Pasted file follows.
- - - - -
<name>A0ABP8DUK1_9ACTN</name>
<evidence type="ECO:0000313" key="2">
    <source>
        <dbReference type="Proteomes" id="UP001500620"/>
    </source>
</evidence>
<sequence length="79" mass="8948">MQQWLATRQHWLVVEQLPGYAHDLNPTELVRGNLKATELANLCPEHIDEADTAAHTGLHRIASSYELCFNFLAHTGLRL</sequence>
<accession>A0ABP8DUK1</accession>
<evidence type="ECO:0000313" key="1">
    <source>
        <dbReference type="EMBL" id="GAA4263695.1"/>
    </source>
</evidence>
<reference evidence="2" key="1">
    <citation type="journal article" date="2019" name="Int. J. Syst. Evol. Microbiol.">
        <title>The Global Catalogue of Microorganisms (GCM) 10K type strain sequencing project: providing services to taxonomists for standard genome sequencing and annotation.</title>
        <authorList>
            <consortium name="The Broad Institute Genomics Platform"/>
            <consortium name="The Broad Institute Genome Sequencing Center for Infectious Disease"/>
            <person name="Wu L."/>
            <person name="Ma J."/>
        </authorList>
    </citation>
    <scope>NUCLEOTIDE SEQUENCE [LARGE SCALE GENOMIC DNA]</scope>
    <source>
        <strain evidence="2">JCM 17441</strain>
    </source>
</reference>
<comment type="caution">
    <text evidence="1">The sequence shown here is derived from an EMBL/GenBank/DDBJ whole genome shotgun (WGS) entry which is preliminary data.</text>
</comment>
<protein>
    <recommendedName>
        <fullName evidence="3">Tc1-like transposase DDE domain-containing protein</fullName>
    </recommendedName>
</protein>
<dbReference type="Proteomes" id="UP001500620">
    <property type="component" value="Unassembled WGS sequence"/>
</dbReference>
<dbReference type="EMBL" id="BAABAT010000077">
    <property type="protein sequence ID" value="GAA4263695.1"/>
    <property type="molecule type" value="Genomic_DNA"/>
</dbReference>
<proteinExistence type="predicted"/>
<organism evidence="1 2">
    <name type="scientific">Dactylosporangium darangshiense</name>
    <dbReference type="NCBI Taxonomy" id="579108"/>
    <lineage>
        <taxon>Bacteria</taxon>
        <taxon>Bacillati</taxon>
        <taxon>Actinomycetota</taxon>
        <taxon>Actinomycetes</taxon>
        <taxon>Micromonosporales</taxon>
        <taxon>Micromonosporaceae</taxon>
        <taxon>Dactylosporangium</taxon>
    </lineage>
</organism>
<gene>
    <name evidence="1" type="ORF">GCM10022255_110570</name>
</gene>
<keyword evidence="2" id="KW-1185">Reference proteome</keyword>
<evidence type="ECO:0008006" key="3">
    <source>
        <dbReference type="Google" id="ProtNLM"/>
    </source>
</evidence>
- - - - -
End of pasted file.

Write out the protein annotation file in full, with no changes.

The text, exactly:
<name>A0ABP8DUK1_9ACTN</name>
<evidence type="ECO:0000313" key="2">
    <source>
        <dbReference type="Proteomes" id="UP001500620"/>
    </source>
</evidence>
<sequence length="79" mass="8948">MQQWLATRQHWLVVEQLPGYAHDLNPTELVRGNLKATELANLCPEHIDEADTAAHTGLHRIASSYELCFNFLAHTGLRL</sequence>
<accession>A0ABP8DUK1</accession>
<evidence type="ECO:0000313" key="1">
    <source>
        <dbReference type="EMBL" id="GAA4263695.1"/>
    </source>
</evidence>
<reference evidence="2" key="1">
    <citation type="journal article" date="2019" name="Int. J. Syst. Evol. Microbiol.">
        <title>The Global Catalogue of Microorganisms (GCM) 10K type strain sequencing project: providing services to taxonomists for standard genome sequencing and annotation.</title>
        <authorList>
            <consortium name="The Broad Institute Genomics Platform"/>
            <consortium name="The Broad Institute Genome Sequencing Center for Infectious Disease"/>
            <person name="Wu L."/>
            <person name="Ma J."/>
        </authorList>
    </citation>
    <scope>NUCLEOTIDE SEQUENCE [LARGE SCALE GENOMIC DNA]</scope>
    <source>
        <strain evidence="2">JCM 17441</strain>
    </source>
</reference>
<comment type="caution">
    <text evidence="1">The sequence shown here is derived from an EMBL/GenBank/DDBJ whole genome shotgun (WGS) entry which is preliminary data.</text>
</comment>
<protein>
    <recommendedName>
        <fullName evidence="3">Tc1-like transposase DDE domain-containing protein</fullName>
    </recommendedName>
</protein>
<dbReference type="Proteomes" id="UP001500620">
    <property type="component" value="Unassembled WGS sequence"/>
</dbReference>
<dbReference type="EMBL" id="BAABAT010000077">
    <property type="protein sequence ID" value="GAA4263695.1"/>
    <property type="molecule type" value="Genomic_DNA"/>
</dbReference>
<proteinExistence type="predicted"/>
<organism evidence="1 2">
    <name type="scientific">Dactylosporangium darangshiense</name>
    <dbReference type="NCBI Taxonomy" id="579108"/>
    <lineage>
        <taxon>Bacteria</taxon>
        <taxon>Bacillati</taxon>
        <taxon>Actinomycetota</taxon>
        <taxon>Actinomycetes</taxon>
        <taxon>Micromonosporales</taxon>
        <taxon>Micromonosporaceae</taxon>
        <taxon>Dactylosporangium</taxon>
    </lineage>
</organism>
<gene>
    <name evidence="1" type="ORF">GCM10022255_110570</name>
</gene>
<keyword evidence="2" id="KW-1185">Reference proteome</keyword>
<evidence type="ECO:0008006" key="3">
    <source>
        <dbReference type="Google" id="ProtNLM"/>
    </source>
</evidence>